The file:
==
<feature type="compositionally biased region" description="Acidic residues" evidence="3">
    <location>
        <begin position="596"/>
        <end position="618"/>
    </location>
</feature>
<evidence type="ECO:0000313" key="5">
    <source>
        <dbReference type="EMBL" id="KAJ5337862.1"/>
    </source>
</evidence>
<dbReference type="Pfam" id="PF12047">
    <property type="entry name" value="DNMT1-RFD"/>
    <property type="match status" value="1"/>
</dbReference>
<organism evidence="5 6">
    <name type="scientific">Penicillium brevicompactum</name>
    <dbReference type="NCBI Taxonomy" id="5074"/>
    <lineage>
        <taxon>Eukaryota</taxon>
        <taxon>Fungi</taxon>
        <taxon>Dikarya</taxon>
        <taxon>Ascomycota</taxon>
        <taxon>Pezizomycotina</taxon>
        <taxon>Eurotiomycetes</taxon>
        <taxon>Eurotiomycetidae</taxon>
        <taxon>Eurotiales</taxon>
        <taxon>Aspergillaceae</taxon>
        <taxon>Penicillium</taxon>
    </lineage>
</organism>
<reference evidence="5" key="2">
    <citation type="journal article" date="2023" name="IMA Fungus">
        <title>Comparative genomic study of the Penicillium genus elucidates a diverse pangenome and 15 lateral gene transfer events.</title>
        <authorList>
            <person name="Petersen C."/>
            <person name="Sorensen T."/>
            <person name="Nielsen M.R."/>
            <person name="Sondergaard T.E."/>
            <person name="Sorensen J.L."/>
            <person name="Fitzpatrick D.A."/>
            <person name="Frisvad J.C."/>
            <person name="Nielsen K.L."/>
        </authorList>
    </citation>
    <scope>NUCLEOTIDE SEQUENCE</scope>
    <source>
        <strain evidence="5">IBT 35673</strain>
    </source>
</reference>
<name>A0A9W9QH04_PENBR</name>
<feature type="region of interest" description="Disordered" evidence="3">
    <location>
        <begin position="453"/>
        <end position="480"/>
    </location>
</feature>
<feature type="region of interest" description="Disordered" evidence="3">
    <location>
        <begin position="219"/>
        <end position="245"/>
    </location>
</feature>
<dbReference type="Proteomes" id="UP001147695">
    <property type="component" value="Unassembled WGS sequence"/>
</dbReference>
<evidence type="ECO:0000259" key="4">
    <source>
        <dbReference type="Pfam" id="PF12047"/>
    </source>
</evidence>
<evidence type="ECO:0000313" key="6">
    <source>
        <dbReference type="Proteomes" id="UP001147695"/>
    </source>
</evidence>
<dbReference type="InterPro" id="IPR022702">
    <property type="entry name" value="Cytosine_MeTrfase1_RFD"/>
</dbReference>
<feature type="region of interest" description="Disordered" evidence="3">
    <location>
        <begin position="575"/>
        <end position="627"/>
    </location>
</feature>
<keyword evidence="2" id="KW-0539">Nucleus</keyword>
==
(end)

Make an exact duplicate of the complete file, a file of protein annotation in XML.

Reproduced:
<feature type="compositionally biased region" description="Acidic residues" evidence="3">
    <location>
        <begin position="596"/>
        <end position="618"/>
    </location>
</feature>
<evidence type="ECO:0000313" key="5">
    <source>
        <dbReference type="EMBL" id="KAJ5337862.1"/>
    </source>
</evidence>
<dbReference type="Pfam" id="PF12047">
    <property type="entry name" value="DNMT1-RFD"/>
    <property type="match status" value="1"/>
</dbReference>
<organism evidence="5 6">
    <name type="scientific">Penicillium brevicompactum</name>
    <dbReference type="NCBI Taxonomy" id="5074"/>
    <lineage>
        <taxon>Eukaryota</taxon>
        <taxon>Fungi</taxon>
        <taxon>Dikarya</taxon>
        <taxon>Ascomycota</taxon>
        <taxon>Pezizomycotina</taxon>
        <taxon>Eurotiomycetes</taxon>
        <taxon>Eurotiomycetidae</taxon>
        <taxon>Eurotiales</taxon>
        <taxon>Aspergillaceae</taxon>
        <taxon>Penicillium</taxon>
    </lineage>
</organism>
<reference evidence="5" key="2">
    <citation type="journal article" date="2023" name="IMA Fungus">
        <title>Comparative genomic study of the Penicillium genus elucidates a diverse pangenome and 15 lateral gene transfer events.</title>
        <authorList>
            <person name="Petersen C."/>
            <person name="Sorensen T."/>
            <person name="Nielsen M.R."/>
            <person name="Sondergaard T.E."/>
            <person name="Sorensen J.L."/>
            <person name="Fitzpatrick D.A."/>
            <person name="Frisvad J.C."/>
            <person name="Nielsen K.L."/>
        </authorList>
    </citation>
    <scope>NUCLEOTIDE SEQUENCE</scope>
    <source>
        <strain evidence="5">IBT 35673</strain>
    </source>
</reference>
<name>A0A9W9QH04_PENBR</name>
<feature type="region of interest" description="Disordered" evidence="3">
    <location>
        <begin position="453"/>
        <end position="480"/>
    </location>
</feature>
<feature type="region of interest" description="Disordered" evidence="3">
    <location>
        <begin position="219"/>
        <end position="245"/>
    </location>
</feature>
<dbReference type="Proteomes" id="UP001147695">
    <property type="component" value="Unassembled WGS sequence"/>
</dbReference>
<evidence type="ECO:0000259" key="4">
    <source>
        <dbReference type="Pfam" id="PF12047"/>
    </source>
</evidence>
<evidence type="ECO:0000313" key="6">
    <source>
        <dbReference type="Proteomes" id="UP001147695"/>
    </source>
</evidence>
<dbReference type="InterPro" id="IPR022702">
    <property type="entry name" value="Cytosine_MeTrfase1_RFD"/>
</dbReference>
<feature type="region of interest" description="Disordered" evidence="3">
    <location>
        <begin position="575"/>
        <end position="627"/>
    </location>
</feature>
<keyword evidence="2" id="KW-0539">Nucleus</keyword>